LINCOLN (AP) — Lawmakers will consider a bill next year designed to help low-income families participate in Nebraska's state-sponsored college savings plan.
Sen. Rick Kolowski of Omaha said Tuesday that he will introduce the measure, which would remove a barrier for low-income families.
“If students save for college, no matter how small that amount is, they're more likely to go to college,” Kolowski, a retired high school principal, said Tuesday at a legislative hearing. “The earlier they start to save, the earlier they get on that track.”
The measure would exclude the college savings plan, scholarships and work-study income from the formula that determines whether a person qualifies for public benefits. The formula disqualifies applicants who have too many assets or too much income.
The Nebraska Retirement Systems Committee convened the hearing as part of a legislative study of the state plan. Kolowski said his measure would also exclude Aid to Dependent Children, child care subsidies and a home energy program for low-income residents.
Nearly half the families participating in Nebraska's state-sponsored college savings plan make at least $100,000 per year, according to the State Department of Revenue. Families with an adjusted gross income of more than $100,000 accounted for nearly 45 percent of the plan's participants. Families who made less than $50,000 per year accounted for less than 7 percent.
Nebraska's “529 plan,” named for a provision of the federal tax code, allows families to save for education expenses in a tax-advantaged investment account.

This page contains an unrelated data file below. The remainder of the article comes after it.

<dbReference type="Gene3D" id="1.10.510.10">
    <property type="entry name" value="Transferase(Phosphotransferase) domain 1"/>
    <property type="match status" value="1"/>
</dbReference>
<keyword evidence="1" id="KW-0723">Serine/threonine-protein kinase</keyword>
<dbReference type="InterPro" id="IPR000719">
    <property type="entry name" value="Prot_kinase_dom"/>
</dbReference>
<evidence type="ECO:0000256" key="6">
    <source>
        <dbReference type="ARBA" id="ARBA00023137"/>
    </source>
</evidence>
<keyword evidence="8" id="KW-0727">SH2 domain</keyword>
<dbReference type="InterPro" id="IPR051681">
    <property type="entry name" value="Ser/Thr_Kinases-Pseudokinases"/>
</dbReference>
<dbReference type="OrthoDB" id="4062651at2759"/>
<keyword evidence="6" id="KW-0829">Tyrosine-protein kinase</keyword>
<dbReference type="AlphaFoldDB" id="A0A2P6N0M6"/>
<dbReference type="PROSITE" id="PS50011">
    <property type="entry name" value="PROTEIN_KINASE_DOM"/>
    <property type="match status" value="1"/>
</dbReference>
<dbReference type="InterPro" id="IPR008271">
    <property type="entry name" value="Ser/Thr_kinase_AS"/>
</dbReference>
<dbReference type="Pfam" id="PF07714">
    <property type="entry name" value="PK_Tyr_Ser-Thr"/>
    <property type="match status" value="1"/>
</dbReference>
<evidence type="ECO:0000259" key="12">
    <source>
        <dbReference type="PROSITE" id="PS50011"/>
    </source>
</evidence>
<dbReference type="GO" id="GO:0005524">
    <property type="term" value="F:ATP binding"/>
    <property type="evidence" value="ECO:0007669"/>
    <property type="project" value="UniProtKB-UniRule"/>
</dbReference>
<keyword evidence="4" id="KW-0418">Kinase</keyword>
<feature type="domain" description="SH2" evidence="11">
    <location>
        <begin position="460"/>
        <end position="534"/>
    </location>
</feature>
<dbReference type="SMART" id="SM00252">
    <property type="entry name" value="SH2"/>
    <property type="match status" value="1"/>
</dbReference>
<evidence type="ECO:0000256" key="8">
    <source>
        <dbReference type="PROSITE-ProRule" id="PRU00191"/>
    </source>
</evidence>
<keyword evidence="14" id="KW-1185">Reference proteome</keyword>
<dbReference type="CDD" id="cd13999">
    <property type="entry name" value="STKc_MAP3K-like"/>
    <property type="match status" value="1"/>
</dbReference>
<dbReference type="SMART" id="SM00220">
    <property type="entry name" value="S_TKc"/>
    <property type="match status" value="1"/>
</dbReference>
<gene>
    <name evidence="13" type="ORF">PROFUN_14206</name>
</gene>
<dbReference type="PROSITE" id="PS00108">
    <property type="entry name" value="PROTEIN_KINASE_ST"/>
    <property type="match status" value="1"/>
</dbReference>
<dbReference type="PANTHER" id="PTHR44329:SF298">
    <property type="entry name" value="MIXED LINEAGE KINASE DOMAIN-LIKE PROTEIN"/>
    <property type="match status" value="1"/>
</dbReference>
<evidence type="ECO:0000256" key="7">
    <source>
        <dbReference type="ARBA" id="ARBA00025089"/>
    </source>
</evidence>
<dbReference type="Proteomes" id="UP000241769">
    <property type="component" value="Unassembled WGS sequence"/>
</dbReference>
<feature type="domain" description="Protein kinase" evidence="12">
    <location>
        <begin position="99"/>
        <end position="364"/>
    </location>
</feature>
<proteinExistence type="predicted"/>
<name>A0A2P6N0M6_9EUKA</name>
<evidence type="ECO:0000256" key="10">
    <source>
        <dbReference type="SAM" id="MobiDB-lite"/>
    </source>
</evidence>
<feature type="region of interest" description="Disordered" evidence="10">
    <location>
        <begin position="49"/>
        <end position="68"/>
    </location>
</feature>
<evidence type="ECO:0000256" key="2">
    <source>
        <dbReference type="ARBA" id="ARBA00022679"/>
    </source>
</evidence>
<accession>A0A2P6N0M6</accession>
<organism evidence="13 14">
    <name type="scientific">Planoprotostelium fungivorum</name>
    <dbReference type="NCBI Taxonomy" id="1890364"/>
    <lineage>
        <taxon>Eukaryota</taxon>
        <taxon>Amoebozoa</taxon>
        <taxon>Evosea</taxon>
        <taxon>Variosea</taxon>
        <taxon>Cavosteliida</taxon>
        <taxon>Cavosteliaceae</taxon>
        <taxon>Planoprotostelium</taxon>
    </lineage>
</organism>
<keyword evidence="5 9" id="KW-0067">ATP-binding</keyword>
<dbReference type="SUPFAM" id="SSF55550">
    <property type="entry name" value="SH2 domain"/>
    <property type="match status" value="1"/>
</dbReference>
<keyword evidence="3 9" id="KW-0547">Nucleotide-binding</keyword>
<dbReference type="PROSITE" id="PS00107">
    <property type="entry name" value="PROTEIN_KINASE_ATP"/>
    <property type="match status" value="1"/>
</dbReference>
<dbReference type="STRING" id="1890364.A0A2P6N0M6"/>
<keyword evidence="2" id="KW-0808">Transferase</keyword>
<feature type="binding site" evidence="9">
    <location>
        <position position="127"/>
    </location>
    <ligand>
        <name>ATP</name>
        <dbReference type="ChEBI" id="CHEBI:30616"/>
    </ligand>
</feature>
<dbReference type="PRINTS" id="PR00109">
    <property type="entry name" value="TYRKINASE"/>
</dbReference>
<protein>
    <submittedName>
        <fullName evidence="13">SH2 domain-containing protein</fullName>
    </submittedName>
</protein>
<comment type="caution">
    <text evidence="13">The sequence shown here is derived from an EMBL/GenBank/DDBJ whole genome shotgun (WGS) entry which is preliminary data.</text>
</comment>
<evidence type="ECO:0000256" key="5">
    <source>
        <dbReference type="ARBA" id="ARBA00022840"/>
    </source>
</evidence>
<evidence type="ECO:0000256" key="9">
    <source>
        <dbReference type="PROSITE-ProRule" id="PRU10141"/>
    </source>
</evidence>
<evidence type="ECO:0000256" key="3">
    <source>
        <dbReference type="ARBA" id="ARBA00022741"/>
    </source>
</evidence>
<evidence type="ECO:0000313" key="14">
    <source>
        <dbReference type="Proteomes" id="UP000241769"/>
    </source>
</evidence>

More than 12 percent of minors in Nebraska are enrolled in a savings plan, said State Treasurer Don Stenberg. He said his office has already worked to promote the savings plan statewide. The Treasurer's Office uses drawings and a series of scholarships to promote the plan, he said.
Reaching out to low-income families “is part of the challenge,” Stenberg said. “It's important to note, though, that not every low-income family will stay a low-income family throughout their lifetime. A lot of folks are getting out of college. I think you have to take into account that some of the folks who may not be able to put money into a savings account now may be able to five years from now.”
The plan charges a 0.30 percent fee on investments — a 0.27 percent management fee for First National Bank, which manages the plan, and 0.03 percent that goes to the state for staff and operating expenses.
Nationally, the cost of higher education has increased faster than incomes have, said Aubrey Mancuso, a policy coordinator of the advocacy group Voices for Children. The average cost of tuition and fees at a public, four-year institution in Nebraska has increased by 16 percent over the past five years, while median income increased by 2.2 percent without accounting for inflation.
Mancuso said saving early in a child's life has been shown to increase the odds that the child will want to go to college.
“It's harder for people to get through the door, and those who are getting through the door are increasingly paying for it with loans,” Mancuso said.
“One thing that's become clear on this is that interventions at the high school level are starting too late.”
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